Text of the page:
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A Usage Example for Siebel Collaboration

A first-level support engineer at a large software company opens a service request on behalf of a customer. One of the customer's critical workflows, which routes quote requests, is running slowly.

The support engineer asks the customer the standard questions about server processing power and system memory and then reviews the knowledge base for a solution. Unfortunately, he is unable to find a solution, so he escalates the service request to the second-level support engineer who is the call center's expert on workflow.

The second-level engineer reviews the service request and determines that a resolution requires more workflow expertise than is available within the call center. She creates a team space area for this service request by clicking the Create Team Space button on the Service Requests screen.

All users of the Siebel application who have visibility to the service request record can view the team space. The support engineer clicks the Add Member button in the team space to invite other employees in the company who she believes can help resolve the customer's problem. The employees she invites are the product manager and engineering manager for workflow, the customer's account manager, and the consultant who implemented the workflow.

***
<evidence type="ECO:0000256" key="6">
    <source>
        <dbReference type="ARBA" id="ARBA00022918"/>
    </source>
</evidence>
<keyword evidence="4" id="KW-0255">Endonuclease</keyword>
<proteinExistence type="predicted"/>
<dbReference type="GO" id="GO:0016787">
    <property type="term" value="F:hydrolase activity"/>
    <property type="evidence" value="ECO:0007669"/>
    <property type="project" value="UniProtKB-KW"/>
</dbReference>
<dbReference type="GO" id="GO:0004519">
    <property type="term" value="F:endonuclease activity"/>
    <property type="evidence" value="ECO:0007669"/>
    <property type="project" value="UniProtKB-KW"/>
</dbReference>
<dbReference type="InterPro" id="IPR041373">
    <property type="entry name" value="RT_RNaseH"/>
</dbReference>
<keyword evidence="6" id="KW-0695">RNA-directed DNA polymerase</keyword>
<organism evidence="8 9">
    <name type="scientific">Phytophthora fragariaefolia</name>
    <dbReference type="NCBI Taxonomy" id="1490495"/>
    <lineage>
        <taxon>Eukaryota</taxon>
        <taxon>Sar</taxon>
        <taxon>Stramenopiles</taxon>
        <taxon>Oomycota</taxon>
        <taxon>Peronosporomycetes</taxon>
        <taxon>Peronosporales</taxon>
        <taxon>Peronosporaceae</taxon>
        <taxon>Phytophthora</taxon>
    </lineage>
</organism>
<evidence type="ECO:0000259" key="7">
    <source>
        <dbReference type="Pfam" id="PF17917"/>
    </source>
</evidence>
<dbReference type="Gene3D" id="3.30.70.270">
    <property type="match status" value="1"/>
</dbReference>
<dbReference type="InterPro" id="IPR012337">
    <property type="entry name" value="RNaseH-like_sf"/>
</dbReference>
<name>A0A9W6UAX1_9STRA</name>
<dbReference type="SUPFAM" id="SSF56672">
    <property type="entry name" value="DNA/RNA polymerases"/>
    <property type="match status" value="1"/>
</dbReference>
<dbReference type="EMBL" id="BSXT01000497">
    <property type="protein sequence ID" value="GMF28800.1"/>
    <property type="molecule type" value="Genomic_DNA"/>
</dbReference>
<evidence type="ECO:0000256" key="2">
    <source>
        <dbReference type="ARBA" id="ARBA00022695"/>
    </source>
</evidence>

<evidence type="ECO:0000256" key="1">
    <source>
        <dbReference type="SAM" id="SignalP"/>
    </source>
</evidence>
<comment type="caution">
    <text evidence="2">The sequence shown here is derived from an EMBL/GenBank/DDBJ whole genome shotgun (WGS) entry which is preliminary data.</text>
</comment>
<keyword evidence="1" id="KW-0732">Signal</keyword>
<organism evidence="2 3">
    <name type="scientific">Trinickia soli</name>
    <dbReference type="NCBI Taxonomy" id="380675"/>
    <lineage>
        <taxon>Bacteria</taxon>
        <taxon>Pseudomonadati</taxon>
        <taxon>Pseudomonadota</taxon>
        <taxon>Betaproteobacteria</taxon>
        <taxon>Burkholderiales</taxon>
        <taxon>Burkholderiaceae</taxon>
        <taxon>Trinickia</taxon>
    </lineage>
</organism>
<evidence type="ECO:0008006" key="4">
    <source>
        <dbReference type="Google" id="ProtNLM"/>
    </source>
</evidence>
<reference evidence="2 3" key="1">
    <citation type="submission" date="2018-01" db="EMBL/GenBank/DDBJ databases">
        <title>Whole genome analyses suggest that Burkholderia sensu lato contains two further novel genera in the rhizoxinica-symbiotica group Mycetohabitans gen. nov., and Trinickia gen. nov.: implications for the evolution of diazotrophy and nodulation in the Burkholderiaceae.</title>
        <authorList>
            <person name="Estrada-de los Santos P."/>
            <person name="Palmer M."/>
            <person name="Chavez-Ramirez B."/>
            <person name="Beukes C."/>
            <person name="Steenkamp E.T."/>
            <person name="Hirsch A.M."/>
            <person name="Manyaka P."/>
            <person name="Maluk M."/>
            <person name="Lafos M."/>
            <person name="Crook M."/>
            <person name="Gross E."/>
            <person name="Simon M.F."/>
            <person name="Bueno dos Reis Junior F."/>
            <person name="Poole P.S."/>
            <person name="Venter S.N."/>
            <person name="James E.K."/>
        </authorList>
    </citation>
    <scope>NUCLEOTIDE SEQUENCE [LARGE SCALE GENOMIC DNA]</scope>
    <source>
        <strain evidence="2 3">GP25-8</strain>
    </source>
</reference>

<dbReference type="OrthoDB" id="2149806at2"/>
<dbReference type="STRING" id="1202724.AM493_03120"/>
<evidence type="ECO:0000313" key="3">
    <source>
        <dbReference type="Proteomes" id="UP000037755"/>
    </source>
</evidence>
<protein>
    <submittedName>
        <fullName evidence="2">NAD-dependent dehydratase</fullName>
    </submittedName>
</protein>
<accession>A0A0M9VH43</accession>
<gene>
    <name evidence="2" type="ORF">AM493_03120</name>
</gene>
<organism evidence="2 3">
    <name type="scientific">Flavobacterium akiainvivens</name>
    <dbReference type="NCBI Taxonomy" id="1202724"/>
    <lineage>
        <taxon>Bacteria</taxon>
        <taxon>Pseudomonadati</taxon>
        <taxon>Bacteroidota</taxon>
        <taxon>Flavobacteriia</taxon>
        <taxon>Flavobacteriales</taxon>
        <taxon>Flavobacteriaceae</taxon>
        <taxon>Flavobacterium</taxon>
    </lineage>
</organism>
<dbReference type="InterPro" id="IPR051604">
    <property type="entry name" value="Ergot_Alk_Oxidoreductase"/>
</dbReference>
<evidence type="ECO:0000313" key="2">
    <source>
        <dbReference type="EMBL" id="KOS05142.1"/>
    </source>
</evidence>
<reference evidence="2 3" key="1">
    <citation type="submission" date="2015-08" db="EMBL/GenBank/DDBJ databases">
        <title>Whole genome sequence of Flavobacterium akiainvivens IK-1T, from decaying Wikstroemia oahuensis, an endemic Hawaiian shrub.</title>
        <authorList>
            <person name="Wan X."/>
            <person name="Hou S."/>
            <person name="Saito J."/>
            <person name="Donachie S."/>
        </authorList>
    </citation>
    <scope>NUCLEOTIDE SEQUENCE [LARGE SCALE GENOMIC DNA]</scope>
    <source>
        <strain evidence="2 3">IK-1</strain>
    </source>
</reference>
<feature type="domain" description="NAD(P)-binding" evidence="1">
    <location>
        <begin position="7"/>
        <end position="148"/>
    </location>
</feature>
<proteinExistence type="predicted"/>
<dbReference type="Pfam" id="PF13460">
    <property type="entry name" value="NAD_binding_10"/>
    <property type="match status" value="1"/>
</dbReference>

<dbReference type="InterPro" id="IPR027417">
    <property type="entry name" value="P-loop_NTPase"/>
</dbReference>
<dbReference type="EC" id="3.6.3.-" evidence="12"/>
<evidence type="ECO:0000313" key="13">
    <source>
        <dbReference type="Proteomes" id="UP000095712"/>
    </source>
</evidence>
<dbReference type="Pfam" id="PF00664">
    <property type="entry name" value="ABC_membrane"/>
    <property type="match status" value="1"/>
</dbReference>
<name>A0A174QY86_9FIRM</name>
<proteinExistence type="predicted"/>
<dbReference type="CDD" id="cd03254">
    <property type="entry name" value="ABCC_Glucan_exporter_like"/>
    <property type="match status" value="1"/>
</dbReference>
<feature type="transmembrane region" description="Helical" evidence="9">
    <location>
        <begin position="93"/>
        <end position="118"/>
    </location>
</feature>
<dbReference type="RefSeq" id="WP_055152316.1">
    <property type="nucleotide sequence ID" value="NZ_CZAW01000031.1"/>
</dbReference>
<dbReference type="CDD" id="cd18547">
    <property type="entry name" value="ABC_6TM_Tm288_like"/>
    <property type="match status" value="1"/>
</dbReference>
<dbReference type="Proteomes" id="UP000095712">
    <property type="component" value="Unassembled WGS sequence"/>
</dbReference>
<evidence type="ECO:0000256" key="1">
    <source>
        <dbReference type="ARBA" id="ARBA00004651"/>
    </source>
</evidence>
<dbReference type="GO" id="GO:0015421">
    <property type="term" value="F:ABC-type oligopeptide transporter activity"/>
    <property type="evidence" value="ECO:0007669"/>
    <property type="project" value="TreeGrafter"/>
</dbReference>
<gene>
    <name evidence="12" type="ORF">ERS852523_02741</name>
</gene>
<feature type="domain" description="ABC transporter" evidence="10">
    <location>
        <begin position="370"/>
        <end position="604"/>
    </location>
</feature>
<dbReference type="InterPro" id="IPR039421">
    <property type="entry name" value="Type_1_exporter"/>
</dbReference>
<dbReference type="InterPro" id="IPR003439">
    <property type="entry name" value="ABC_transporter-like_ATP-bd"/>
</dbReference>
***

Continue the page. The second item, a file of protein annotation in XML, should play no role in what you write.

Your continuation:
The support engineer posts the problematic workflow in the documents area of the team space. Then, she sees that the online presence indicators in the team space show both the product manager and engineering manager are online. She initiates a chat session with them, and they review the problem together.

The engineering manager takes an action item to create an alterative workflow for the customer. This action item is posted in the action-item list in the team space so that other members can monitor his progress on this item.

The support engineer captures the text from the chat session and posts it in the team space for the benefit of others. She also starts a discussion thread to solicit solution ideas from other team-space members.

When the customer's account manager views the team space, he is immediately brought up-to-date about the service request. He downloads the new workflow posted by the engineering manager and incorporates some ideas from the discussion thread. He takes an action item to work with the customer to try the new workflow.

Meanwhile, the customer's sales representative has heard about the service request and is concerned that the current problem could cause the deal that she is working on with this customer to fall through. However, she is reassured when she reviews the information in the team space and sees the progress being made. She likes being able to access all this information without having to contact each person involved.

The new workflow implemented by the account manager solves the problem. The account managers and the support engineer document the solution. The document check out and revision features in SharePoint allow them to work jointly on the report.

When the product manager and engineering manager next look at the team space, the report is flagged as new. They are happy to learn that proposed workflow solved the problem and that all the information about the problem is stored in the team space for future reference.

NOTE:  This case describes the use of Siebel Collaboration in resolving a service request. For an example of using Siebel Collaboration with opportunities, see Scenario for Using Siebel Collaboration.

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